As to the reader, the unvarying cheerfulness apparently intended to represent Little Bee's accent did get a bit monotonous and annoying at times. While that lilting African accent is charming, I doubt that Africans use exactly the same tone and pacing for every emotion they verbally express. Still, overall, this was an engaging book with some important messages.
A very mult-layered story - with intrigue, sadness, alarm, heart pounding situations; incredibly written and narrated - you would never think that it is a male author -- it is written through the minds of the women, the main characters -- so realistically. Also, you can never guess where the story is going, even in the end there are different interpretations one can have. It is a book, after being read, where you want to do research on the subject, which I plan on as I see some of the other reviewers have done and that is about the oil situation in Nigeria and the UK immigration situation; pretty hideous sounding. How the author was able to get this Little Bee story on paper and get the message through so clearly and loudly, yet in a loving manner, is a real tribute to his writing. Highly recommend.
At first, I didn't think I'd like this book if it was going to be filled with lengthy metaphors as in the description of the British pound, but somehow by the time I was asked to agree to view a scar as a thing of beauty, I was hooked. The scenes in this book are so poignant and heart wrenching that I came to see them as beautiful as well. Yes, I cried through much of the book and yes, it might have been nice to have everything tied up with a bow on it at the end of the story but then, I might have felt duped if it had. The writing is lyrical and I enjoyed the narration tremendously. I loved this book and would recommend it to anyone with a heart.
I had no idea what I was getting into when I began listening to this book. I was quickly engaged in the story, which is very well-written,with a highly interesting subject matter and fully developed characters. I didn't care for the narrator at first but I soon became used to her style and ended up liking it quite a bit.Definitely recommended!
I believe a reviewer should finish a book before submitting a review. What do you think?
Other reviewers have summarized the plot, so I'd like to mention that I found this book to be very engaging. The character Little Bee is likable and complex making this book interesting and accessible. This story elicits the reader/listener's emotions throughout; at times I felt both sad and wry, appreciating the author's bittersweet sense of humor. This book has interesting twists that make it quite good. And as others have mentioned, the ending is abrupt leaving the listener/reader wondering what happened to the characters. The narrator is wonderful, she is an asset to the story. I really liked this book, well worth the credit!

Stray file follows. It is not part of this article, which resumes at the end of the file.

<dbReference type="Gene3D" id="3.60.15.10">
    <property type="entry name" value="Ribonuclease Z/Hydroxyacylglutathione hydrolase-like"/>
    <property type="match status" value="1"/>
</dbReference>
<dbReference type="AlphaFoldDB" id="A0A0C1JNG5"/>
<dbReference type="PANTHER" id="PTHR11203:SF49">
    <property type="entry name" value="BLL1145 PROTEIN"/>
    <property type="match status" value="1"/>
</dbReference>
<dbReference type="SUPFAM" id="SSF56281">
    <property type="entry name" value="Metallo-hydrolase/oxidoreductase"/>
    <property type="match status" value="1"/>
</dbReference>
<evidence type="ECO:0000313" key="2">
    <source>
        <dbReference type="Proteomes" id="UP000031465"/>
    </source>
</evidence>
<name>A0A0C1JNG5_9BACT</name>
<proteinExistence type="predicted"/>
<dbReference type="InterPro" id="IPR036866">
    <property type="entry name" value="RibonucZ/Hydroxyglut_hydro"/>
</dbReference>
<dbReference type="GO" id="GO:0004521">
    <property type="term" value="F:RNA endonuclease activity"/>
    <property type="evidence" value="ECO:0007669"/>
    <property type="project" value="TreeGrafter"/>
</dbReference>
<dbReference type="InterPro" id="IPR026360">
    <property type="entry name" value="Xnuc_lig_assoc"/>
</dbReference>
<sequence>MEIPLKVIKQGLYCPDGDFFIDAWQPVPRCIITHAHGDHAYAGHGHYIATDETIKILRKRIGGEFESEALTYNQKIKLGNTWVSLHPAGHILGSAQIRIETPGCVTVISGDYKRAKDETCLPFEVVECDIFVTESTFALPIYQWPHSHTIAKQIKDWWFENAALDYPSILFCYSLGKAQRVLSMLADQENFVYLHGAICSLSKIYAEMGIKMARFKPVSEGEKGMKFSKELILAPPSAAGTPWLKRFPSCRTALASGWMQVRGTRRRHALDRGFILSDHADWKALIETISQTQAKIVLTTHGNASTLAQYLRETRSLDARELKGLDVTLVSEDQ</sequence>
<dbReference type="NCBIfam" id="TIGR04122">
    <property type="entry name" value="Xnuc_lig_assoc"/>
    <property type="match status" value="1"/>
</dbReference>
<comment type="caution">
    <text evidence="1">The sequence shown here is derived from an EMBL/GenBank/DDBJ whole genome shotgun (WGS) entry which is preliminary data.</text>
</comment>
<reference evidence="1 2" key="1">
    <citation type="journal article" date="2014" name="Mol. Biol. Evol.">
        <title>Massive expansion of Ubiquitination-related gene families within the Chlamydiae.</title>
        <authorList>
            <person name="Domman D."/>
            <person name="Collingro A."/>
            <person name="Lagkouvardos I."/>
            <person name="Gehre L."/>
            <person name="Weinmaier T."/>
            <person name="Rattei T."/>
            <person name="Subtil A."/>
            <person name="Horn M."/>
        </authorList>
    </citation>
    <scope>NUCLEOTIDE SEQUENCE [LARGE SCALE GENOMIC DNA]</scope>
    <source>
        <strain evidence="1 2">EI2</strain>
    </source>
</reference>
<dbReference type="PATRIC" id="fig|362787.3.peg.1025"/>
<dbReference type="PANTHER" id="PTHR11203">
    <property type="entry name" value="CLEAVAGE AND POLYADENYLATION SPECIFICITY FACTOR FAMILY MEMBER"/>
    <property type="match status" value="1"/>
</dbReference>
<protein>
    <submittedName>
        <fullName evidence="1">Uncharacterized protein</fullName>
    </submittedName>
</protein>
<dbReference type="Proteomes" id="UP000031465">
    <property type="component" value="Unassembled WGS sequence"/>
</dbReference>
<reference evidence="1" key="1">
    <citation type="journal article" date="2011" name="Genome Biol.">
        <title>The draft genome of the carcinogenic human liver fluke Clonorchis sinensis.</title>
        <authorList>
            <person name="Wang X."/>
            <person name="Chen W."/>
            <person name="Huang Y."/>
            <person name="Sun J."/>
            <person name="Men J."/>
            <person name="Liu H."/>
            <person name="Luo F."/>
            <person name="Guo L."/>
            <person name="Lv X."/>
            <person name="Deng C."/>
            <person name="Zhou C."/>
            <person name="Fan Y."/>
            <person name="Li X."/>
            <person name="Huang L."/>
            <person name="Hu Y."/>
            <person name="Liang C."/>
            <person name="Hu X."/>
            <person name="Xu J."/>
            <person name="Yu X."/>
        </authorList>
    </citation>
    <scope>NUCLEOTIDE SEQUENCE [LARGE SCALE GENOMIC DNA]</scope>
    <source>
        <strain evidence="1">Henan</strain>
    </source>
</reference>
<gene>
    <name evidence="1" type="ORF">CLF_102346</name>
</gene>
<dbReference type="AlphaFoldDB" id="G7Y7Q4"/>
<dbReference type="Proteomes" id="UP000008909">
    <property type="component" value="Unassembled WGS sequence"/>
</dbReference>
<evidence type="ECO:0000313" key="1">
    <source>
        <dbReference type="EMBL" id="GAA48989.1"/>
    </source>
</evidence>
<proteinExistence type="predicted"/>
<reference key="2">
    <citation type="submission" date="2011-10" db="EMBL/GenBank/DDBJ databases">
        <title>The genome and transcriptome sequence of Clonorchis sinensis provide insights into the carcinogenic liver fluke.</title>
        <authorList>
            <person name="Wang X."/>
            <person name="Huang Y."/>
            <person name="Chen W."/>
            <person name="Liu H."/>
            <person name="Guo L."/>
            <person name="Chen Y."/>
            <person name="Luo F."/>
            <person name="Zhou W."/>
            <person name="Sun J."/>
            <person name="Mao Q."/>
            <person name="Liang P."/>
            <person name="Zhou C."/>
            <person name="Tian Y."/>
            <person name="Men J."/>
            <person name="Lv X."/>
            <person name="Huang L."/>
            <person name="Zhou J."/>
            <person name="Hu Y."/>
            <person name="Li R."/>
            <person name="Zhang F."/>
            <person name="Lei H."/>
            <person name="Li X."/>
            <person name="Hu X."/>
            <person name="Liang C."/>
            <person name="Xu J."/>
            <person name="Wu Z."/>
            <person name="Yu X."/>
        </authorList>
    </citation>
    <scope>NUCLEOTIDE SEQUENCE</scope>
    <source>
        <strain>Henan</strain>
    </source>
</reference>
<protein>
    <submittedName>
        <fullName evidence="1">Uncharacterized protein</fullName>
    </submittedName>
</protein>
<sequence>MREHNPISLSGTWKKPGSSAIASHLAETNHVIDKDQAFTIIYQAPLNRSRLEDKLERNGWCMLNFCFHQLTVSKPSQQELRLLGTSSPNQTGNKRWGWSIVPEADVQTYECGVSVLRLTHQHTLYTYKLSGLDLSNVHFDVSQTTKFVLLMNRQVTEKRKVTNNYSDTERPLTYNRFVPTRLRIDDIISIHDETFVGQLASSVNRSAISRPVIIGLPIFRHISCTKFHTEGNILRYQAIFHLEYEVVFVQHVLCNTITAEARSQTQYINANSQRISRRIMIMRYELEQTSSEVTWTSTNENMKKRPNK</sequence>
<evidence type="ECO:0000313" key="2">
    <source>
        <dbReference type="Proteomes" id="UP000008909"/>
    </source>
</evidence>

Little Bee is a page turner; the story is unique, moving, and riveting; the narrators are eloquent. An audiobook is the perfect way to experience the power of this novel.
I was not able to "get into" the book in the beginning; however,as I read further,I began to recognize how much thatI should appreciate our freedoms, rights, and privileges. The more I read, the more I appreciated my life and saw truthsof the hardships that Little Bee and other characters in the book endured. Although a work of fiction, the reality of life elsewhere was portrayed. I wish it could have ended on a happier note.
Book Lover and Knitter
I loved the book but had some problems with the narration. At times, the narrator sounded like she had spittle in the front of her mouth and this was annoying. On the positive side, her ability to pull off all the accents was amazingly good. I give the book a '5' and the narration a '4'
living in los angeles I drive a lot, so audio books save me from a lot of frustration!
The book is a great example of an author using the power of withheld information to create suspense. We read on, wondering why a woman who has just lost her husband to suicide is so emotionally removed. We wonder how she lost her middle finger. We wonder how a Nigerian girl had ended up in a detention center in the U.K. and why she is suddenly released with no papers.
Another technique that Cleave uses is to expand time when we know that something bad is coming. For example, we already know that Sarah's husband has committed suicide, but the character does not. The police arrive before they can tell her, she jokes and talks on and on as the reader and the police squirm.
The ending comes a little quickly, but that is my only complaint. Brilliant
There are no listener reviews for this title yet.
Report Inappropriate Content